The countdown has begun. In less than 24 hours, I will be boarding a ship with a team of scientists and engineers from Lawrence Berkeley National Laboratory (Berkeley Lab) and the University of California, Berkeley, as they prepare to set sail on a 10-day voyage to study the ocean’s biological carbon pump.
Leading the 13-member team is biogeochemist Jim Bishop, a faculty senior scientist at Berkeley Lab’s Earth and Environmental Sciences Area and a professor at UC Berkeley’s Department of Earth and Planetary Science.
Bishop notes that much of the carbon dioxide in the atmosphere is sequestered in the oceans through the actions of microorganisms, but there is much about the process that remains poorly understood. The biological carbon pump operates on time scales of about a week, so detecting changes and disturbances in the cycle would require ongoing monitoring that is currently impractical and cost-prohibitive to do with humans on a ship.
Robotic floats would be ideal for such applications since they could ultimately be left out at sea for months or even a year at a much lower cost.
“No research team wants to stay out on a ship for that length of time; they’d go batty,” adds Bishop. “The robots are designed to follow the very fast process of the biological carbon pump.”
Finding better ways to measure and monitor the ocean’s biological carbon cycle would improve our understanding of how the exponential increase in atmospheric carbon dioxide is affecting this natural process, Bishop says. In turn, that knowledge could help improve climate change models.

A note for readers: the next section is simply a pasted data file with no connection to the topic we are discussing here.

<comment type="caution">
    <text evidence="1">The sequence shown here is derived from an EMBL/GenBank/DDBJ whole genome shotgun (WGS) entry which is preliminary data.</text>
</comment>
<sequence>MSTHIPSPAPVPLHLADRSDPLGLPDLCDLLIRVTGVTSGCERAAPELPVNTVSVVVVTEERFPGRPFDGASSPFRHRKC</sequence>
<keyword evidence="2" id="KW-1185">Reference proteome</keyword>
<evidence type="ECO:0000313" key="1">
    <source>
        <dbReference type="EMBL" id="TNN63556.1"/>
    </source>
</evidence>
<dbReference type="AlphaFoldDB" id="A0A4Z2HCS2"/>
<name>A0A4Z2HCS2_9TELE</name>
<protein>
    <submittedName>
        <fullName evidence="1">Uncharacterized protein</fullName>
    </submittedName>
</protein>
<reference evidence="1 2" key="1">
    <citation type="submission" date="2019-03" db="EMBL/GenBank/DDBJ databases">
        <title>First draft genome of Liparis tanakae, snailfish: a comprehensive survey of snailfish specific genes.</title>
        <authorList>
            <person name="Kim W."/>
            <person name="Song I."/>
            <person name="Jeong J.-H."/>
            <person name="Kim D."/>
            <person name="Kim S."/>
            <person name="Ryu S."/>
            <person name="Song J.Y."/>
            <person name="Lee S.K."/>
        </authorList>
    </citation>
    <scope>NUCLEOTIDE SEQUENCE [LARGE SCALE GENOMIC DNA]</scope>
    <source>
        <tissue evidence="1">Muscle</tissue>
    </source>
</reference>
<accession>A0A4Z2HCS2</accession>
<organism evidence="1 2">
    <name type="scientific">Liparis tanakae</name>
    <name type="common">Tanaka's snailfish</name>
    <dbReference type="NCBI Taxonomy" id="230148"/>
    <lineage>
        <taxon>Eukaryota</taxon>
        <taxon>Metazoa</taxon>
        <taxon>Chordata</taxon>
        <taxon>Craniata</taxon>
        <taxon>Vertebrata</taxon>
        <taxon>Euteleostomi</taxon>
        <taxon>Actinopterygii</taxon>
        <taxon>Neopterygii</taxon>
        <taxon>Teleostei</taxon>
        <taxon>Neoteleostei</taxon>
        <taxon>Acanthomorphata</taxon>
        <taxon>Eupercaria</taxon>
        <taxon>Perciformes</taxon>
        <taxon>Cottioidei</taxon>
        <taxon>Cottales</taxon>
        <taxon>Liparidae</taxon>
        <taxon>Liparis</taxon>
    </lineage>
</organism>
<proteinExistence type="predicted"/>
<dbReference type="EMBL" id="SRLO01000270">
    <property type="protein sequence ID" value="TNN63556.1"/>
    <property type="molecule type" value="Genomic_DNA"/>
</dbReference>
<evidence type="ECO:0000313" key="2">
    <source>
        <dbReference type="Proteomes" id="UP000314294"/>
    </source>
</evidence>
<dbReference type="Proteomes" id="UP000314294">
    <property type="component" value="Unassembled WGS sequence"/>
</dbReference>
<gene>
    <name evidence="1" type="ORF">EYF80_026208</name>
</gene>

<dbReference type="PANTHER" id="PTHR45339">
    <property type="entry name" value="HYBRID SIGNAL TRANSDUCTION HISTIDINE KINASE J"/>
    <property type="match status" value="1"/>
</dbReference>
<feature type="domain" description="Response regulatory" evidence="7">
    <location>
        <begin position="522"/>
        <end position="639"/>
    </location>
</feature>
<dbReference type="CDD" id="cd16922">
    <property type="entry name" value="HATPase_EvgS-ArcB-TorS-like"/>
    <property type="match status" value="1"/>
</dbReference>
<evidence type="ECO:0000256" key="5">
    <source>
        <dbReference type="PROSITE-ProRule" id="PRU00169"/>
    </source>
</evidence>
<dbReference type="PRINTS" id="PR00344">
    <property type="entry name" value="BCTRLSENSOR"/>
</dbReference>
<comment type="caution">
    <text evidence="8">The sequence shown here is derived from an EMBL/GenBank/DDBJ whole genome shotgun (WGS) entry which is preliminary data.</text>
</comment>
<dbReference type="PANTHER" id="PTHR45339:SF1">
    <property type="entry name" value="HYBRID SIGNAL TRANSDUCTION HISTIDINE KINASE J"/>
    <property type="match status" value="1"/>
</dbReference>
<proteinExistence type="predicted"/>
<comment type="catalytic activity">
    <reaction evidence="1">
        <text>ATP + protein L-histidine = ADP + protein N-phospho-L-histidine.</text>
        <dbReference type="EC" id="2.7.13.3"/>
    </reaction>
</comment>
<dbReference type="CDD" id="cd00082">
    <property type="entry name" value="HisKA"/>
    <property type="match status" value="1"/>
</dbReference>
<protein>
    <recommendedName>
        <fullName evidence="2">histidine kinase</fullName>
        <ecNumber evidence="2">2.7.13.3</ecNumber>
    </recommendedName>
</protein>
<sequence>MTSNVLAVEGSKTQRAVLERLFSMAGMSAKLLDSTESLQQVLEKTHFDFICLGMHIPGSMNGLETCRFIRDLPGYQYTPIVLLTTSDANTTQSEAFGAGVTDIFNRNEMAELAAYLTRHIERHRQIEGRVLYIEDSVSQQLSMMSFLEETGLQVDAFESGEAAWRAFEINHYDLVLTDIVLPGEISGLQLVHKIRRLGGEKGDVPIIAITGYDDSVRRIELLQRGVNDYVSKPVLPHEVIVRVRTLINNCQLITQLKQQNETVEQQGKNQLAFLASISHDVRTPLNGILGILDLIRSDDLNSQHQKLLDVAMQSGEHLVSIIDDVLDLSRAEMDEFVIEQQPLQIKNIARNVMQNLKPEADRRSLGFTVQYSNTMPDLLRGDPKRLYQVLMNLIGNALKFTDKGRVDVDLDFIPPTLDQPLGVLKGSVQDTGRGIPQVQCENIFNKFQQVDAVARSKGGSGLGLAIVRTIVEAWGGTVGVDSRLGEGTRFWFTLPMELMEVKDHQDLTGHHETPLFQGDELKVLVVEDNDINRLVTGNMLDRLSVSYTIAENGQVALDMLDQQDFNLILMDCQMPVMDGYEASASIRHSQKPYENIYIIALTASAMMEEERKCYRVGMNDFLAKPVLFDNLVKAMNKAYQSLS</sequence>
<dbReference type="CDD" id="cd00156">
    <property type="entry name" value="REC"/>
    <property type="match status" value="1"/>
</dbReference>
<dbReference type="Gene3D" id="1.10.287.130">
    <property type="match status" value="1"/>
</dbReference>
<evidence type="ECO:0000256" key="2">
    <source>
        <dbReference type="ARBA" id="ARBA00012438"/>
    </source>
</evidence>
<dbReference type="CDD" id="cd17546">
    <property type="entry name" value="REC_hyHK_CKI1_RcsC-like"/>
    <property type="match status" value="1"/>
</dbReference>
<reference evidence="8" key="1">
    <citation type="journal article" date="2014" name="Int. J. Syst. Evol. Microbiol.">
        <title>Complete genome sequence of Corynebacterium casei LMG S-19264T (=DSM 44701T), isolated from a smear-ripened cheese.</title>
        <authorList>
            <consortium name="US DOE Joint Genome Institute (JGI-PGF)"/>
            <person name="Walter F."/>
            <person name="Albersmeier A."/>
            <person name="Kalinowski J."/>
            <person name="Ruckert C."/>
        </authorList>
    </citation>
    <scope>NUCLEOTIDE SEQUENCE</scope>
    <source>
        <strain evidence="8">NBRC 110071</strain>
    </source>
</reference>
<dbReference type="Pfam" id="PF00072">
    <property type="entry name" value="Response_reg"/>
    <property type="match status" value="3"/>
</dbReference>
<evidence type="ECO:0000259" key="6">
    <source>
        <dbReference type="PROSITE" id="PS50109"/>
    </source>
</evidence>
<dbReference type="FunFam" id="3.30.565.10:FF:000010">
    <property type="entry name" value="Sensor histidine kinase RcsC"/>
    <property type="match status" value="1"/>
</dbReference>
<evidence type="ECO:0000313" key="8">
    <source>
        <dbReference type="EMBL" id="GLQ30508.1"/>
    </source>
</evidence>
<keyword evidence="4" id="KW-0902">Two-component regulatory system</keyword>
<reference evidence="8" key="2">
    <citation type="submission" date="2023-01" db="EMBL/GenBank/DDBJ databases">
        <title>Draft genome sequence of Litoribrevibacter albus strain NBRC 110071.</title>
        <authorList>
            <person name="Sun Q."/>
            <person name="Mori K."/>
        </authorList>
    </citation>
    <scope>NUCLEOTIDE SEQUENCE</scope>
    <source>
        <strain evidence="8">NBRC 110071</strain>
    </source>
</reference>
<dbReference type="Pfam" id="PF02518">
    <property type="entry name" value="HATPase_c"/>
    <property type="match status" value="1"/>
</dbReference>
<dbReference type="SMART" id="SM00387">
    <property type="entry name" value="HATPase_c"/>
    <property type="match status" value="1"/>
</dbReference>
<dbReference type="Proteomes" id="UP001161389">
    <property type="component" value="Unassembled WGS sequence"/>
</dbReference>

For this trip, researchers will be deploying the latest generation of Carbon Flux Explorers, robotic technology designed and built at Berkeley Lab to autonomously measure carbon sedimentation in coastal and offshore waters at depths of up to 1,000 meters. Core engineers from Berkeley Lab are Todd Wood at the Earth Sciences Division and Tim Loew at the Engineering Division.
The project mission, funded by the National Science Foundation, is to test and calibrate these robotic floating labs. My mission is to share the experience with you.
During these expeditions, there will surely be challenges both expected and unexpected to overcome, bugs to work out in the technology, and lessons learned along the way. Such is science.
Helping me document this trip is photographer Jessica Kendall-Bar, a UC Berkeley senior in marine science and integrative biology. You can read more about Jessie on her blog.
The research vessel Oceanus sets sail from San Diego on Saturday, Aug. 13, and we invite you to follow along.
Be sure to return to this site once the voyage ends (and more bandwidth is available) for more photos — and videos — from the research effort.